Navigating the Journey of Latinas to the United States


Carolina Sepúlveda Master in Design Studies, Art, Design and the Public Domain, Harvard GSD   While migration from Mexico to the United States diminished in recent years, the number of migrants from Central America has increased substantially since 2010[1]. As a result, Mexico has consolidated as the primary transit route for migrants from the Northern Triangle countries, including El Salvador, Guatemala, and Honduras. The migration journey through Mexico is particularly violent for women[2]. At the different stages, women are subject to extortion, human trafficking, sexual violence, and even murder in the hands of gangs and organized crime groups. The paths […]

Del Temblor al Arte


Del Temblor al Arte Artists’ responses to the earthquake in the Isthmus of Tehuantepec are a perfect example of how art can contribute, in an extreme situation like the one triggered in 2017, to expand community awareness by leveraging the potential of local culture. Antonio Moya-Latorre PhD Candidate in City and Regional Planning / Cornell University Architecture & Music / www.amaseme.net Photo credits: Sandra Fernández & Marco Antonio Peralta Velasco. That night, when the earth shook, thousands of stories where buried under the rubble of what had once been the homes and spaces of entire communities. The setting of their lives […]

Lower Dream State screened at the International Architecture Biennale of São Paulo / Harvard’s DRCLAS


Oliver J. Curtis and Gabriel Muñoz Moreno met in 2015 while at the Harvard Graduate School of Design where their common interest in architecture and ecology brought them together. As co-recipients of a research fellowship through Harvard’s Mexican Cities Initiative, they studied adaptation and development patterns throughout the oases of Baja California. An arid and rugged mountainous ridge, the Baja California region is home to more than one hundred inland and coastal oases. This project explored the development patterns, construction methods, and resiliency strategies already in place to understand the impacts of urban- and tourism-related growth. Without preconceived notions, they […]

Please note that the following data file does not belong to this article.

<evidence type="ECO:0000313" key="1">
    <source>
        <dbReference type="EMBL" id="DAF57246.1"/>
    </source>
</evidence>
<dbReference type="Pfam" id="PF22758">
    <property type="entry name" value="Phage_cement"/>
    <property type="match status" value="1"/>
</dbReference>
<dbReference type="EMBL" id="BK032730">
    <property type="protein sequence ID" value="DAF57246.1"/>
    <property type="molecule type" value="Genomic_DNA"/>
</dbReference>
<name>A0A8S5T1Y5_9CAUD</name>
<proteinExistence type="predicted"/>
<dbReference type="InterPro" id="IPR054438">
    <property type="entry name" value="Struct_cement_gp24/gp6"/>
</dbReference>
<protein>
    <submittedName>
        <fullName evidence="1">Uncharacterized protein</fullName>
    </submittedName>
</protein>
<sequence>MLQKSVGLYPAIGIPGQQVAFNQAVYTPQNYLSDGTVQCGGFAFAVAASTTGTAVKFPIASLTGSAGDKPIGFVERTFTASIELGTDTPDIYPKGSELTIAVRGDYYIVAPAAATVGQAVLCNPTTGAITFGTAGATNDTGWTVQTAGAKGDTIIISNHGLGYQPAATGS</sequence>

Paper—Staying a Step Ahead: Institutional Flexibility in the Rehabilitation of Social Housing in Oaxaca


  The Mexican National Workers’ Housing Fund Institute, or Infonavit, is the most important actor in the nation’s housing market. As of 2015, it was the leader in mortgage origination, accounting for roughly 74 percent of all housing loans. The institute was founded in 1972 with the mission of fulfilling the right to housing provided to workers as established in the Mexican Constitution, primarily through the provision of credit for the purchase of formal housing. Today, roughly one out of every four Mexicans lives in a home financed or built by Infonavit. Success for the institution has traditionally been measured regarding […]

Redesigning the Public Sphere


MAUD ’14. Víctor Manuel Rico Espínola, MAUD ’14. Mexico City is often portrayed as a kind of self-organizing chaos. Nonetheless, it follows a logic of its own. After the Spanish conquest of the Aztec empire in 1521, insistence to consolidate the new capital in the middle of a marshy island, and a continuous battle against floods, led decision makers of the time to drain an entire lake to the ocean. In that sense, Mexico City confronted its own geography in a way very few cities have. Not only has the city’s form been the result of political intention, it has […]